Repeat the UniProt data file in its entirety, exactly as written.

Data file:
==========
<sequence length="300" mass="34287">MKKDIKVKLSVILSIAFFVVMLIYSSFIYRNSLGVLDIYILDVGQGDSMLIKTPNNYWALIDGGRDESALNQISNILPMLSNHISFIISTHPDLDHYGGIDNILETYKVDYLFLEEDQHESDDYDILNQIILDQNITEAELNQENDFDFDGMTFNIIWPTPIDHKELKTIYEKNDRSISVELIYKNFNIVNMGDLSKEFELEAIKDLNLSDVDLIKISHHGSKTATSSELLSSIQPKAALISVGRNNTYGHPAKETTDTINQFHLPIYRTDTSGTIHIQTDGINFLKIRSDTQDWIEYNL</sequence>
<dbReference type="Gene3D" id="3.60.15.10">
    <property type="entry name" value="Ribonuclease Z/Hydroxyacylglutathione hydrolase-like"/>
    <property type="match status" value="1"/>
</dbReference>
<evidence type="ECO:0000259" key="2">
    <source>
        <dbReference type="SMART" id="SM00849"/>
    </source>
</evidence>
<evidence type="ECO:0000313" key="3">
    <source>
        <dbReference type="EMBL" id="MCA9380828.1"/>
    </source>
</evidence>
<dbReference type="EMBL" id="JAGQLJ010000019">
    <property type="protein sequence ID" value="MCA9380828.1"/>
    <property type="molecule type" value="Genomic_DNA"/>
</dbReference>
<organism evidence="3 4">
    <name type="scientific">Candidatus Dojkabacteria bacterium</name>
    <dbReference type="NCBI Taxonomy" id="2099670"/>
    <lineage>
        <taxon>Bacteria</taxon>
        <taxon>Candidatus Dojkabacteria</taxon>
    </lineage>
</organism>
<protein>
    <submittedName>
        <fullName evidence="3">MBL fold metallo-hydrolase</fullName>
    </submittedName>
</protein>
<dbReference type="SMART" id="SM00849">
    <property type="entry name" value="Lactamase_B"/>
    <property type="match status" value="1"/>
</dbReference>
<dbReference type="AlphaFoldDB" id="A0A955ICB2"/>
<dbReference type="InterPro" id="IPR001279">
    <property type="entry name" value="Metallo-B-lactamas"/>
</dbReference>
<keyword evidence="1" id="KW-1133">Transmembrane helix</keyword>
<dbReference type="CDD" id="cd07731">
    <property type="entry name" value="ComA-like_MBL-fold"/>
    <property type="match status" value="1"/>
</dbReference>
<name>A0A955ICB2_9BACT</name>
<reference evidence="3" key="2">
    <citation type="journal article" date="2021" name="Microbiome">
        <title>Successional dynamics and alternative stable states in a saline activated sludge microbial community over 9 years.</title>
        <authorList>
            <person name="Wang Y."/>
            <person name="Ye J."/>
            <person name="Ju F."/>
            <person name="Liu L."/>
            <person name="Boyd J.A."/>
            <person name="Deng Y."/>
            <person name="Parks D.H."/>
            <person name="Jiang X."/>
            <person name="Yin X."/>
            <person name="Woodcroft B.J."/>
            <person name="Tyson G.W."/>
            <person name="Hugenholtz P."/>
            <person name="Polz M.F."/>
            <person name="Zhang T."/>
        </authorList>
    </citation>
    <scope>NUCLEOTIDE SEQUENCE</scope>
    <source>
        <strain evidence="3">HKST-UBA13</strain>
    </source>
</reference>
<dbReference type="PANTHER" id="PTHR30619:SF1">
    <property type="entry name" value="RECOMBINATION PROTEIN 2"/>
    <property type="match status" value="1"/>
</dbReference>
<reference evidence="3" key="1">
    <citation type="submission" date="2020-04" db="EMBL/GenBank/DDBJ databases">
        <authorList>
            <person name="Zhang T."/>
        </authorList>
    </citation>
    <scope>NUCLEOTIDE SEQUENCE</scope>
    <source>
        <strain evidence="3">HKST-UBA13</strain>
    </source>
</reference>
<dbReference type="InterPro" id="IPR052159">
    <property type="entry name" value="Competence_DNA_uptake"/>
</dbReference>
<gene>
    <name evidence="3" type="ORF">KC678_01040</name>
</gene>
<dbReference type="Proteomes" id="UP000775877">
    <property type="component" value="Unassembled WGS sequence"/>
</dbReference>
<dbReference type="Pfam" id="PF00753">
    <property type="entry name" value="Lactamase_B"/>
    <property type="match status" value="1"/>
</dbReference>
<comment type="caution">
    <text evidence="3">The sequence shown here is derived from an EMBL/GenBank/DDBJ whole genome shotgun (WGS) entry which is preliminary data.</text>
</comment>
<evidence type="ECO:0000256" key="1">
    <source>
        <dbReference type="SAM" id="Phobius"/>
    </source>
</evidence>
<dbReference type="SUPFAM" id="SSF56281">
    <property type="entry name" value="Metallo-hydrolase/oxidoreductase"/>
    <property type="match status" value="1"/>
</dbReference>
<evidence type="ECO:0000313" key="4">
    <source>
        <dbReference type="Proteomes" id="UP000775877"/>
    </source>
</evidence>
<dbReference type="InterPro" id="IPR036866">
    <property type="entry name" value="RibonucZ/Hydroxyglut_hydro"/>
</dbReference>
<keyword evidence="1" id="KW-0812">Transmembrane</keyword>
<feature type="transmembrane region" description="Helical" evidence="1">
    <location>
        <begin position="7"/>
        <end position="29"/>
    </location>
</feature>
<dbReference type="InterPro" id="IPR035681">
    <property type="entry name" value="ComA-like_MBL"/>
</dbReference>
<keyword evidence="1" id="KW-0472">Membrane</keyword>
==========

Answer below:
<sequence length="300" mass="34287">MKKDIKVKLSVILSIAFFVVMLIYSSFIYRNSLGVLDIYILDVGQGDSMLIKTPNNYWALIDGGRDESALNQISNILPMLSNHISFIISTHPDLDHYGGIDNILETYKVDYLFLEEDQHESDDYDILNQIILDQNITEAELNQENDFDFDGMTFNIIWPTPIDHKELKTIYEKNDRSISVELIYKNFNIVNMGDLSKEFELEAIKDLNLSDVDLIKISHHGSKTATSSELLSSIQPKAALISVGRNNTYGHPAKETTDTINQFHLPIYRTDTSGTIHIQTDGINFLKIRSDTQDWIEYNL</sequence>
<dbReference type="Gene3D" id="3.60.15.10">
    <property type="entry name" value="Ribonuclease Z/Hydroxyacylglutathione hydrolase-like"/>
    <property type="match status" value="1"/>
</dbReference>
<evidence type="ECO:0000259" key="2">
    <source>
        <dbReference type="SMART" id="SM00849"/>
    </source>
</evidence>
<evidence type="ECO:0000313" key="3">
    <source>
        <dbReference type="EMBL" id="MCA9380828.1"/>
    </source>
</evidence>
<dbReference type="EMBL" id="JAGQLJ010000019">
    <property type="protein sequence ID" value="MCA9380828.1"/>
    <property type="molecule type" value="Genomic_DNA"/>
</dbReference>
<organism evidence="3 4">
    <name type="scientific">Candidatus Dojkabacteria bacterium</name>
    <dbReference type="NCBI Taxonomy" id="2099670"/>
    <lineage>
        <taxon>Bacteria</taxon>
        <taxon>Candidatus Dojkabacteria</taxon>
    </lineage>
</organism>
<protein>
    <submittedName>
        <fullName evidence="3">MBL fold metallo-hydrolase</fullName>
    </submittedName>
</protein>
<dbReference type="SMART" id="SM00849">
    <property type="entry name" value="Lactamase_B"/>
    <property type="match status" value="1"/>
</dbReference>
<dbReference type="AlphaFoldDB" id="A0A955ICB2"/>
<dbReference type="InterPro" id="IPR001279">
    <property type="entry name" value="Metallo-B-lactamas"/>
</dbReference>
<keyword evidence="1" id="KW-1133">Transmembrane helix</keyword>
<dbReference type="CDD" id="cd07731">
    <property type="entry name" value="ComA-like_MBL-fold"/>
    <property type="match status" value="1"/>
</dbReference>
<name>A0A955ICB2_9BACT</name>
<reference evidence="3" key="2">
    <citation type="journal article" date="2021" name="Microbiome">
        <title>Successional dynamics and alternative stable states in a saline activated sludge microbial community over 9 years.</title>
        <authorList>
            <person name="Wang Y."/>
            <person name="Ye J."/>
            <person name="Ju F."/>
            <person name="Liu L."/>
            <person name="Boyd J.A."/>
            <person name="Deng Y."/>
            <person name="Parks D.H."/>
            <person name="Jiang X."/>
            <person name="Yin X."/>
            <person name="Woodcroft B.J."/>
            <person name="Tyson G.W."/>
            <person name="Hugenholtz P."/>
            <person name="Polz M.F."/>
            <person name="Zhang T."/>
        </authorList>
    </citation>
    <scope>NUCLEOTIDE SEQUENCE</scope>
    <source>
        <strain evidence="3">HKST-UBA13</strain>
    </source>
</reference>
<dbReference type="PANTHER" id="PTHR30619:SF1">
    <property type="entry name" value="RECOMBINATION PROTEIN 2"/>
    <property type="match status" value="1"/>
</dbReference>
<reference evidence="3" key="1">
    <citation type="submission" date="2020-04" db="EMBL/GenBank/DDBJ databases">
        <authorList>
            <person name="Zhang T."/>
        </authorList>
    </citation>
    <scope>NUCLEOTIDE SEQUENCE</scope>
    <source>
        <strain evidence="3">HKST-UBA13</strain>
    </source>
</reference>
<dbReference type="InterPro" id="IPR052159">
    <property type="entry name" value="Competence_DNA_uptake"/>
</dbReference>
<gene>
    <name evidence="3" type="ORF">KC678_01040</name>
</gene>
<dbReference type="Proteomes" id="UP000775877">
    <property type="component" value="Unassembled WGS sequence"/>
</dbReference>
<dbReference type="Pfam" id="PF00753">
    <property type="entry name" value="Lactamase_B"/>
    <property type="match status" value="1"/>
</dbReference>
<comment type="caution">
    <text evidence="3">The sequence shown here is derived from an EMBL/GenBank/DDBJ whole genome shotgun (WGS) entry which is preliminary data.</text>
</comment>
<evidence type="ECO:0000256" key="1">
    <source>
        <dbReference type="SAM" id="Phobius"/>
    </source>
</evidence>
<dbReference type="SUPFAM" id="SSF56281">
    <property type="entry name" value="Metallo-hydrolase/oxidoreductase"/>
    <property type="match status" value="1"/>
</dbReference>
<evidence type="ECO:0000313" key="4">
    <source>
        <dbReference type="Proteomes" id="UP000775877"/>
    </source>
</evidence>
<dbReference type="InterPro" id="IPR036866">
    <property type="entry name" value="RibonucZ/Hydroxyglut_hydro"/>
</dbReference>
<keyword evidence="1" id="KW-0812">Transmembrane</keyword>
<feature type="transmembrane region" description="Helical" evidence="1">
    <location>
        <begin position="7"/>
        <end position="29"/>
    </location>
</feature>
<dbReference type="InterPro" id="IPR035681">
    <property type="entry name" value="ComA-like_MBL"/>
</dbReference>
<keyword evidence="1" id="KW-0472">Membrane</keyword>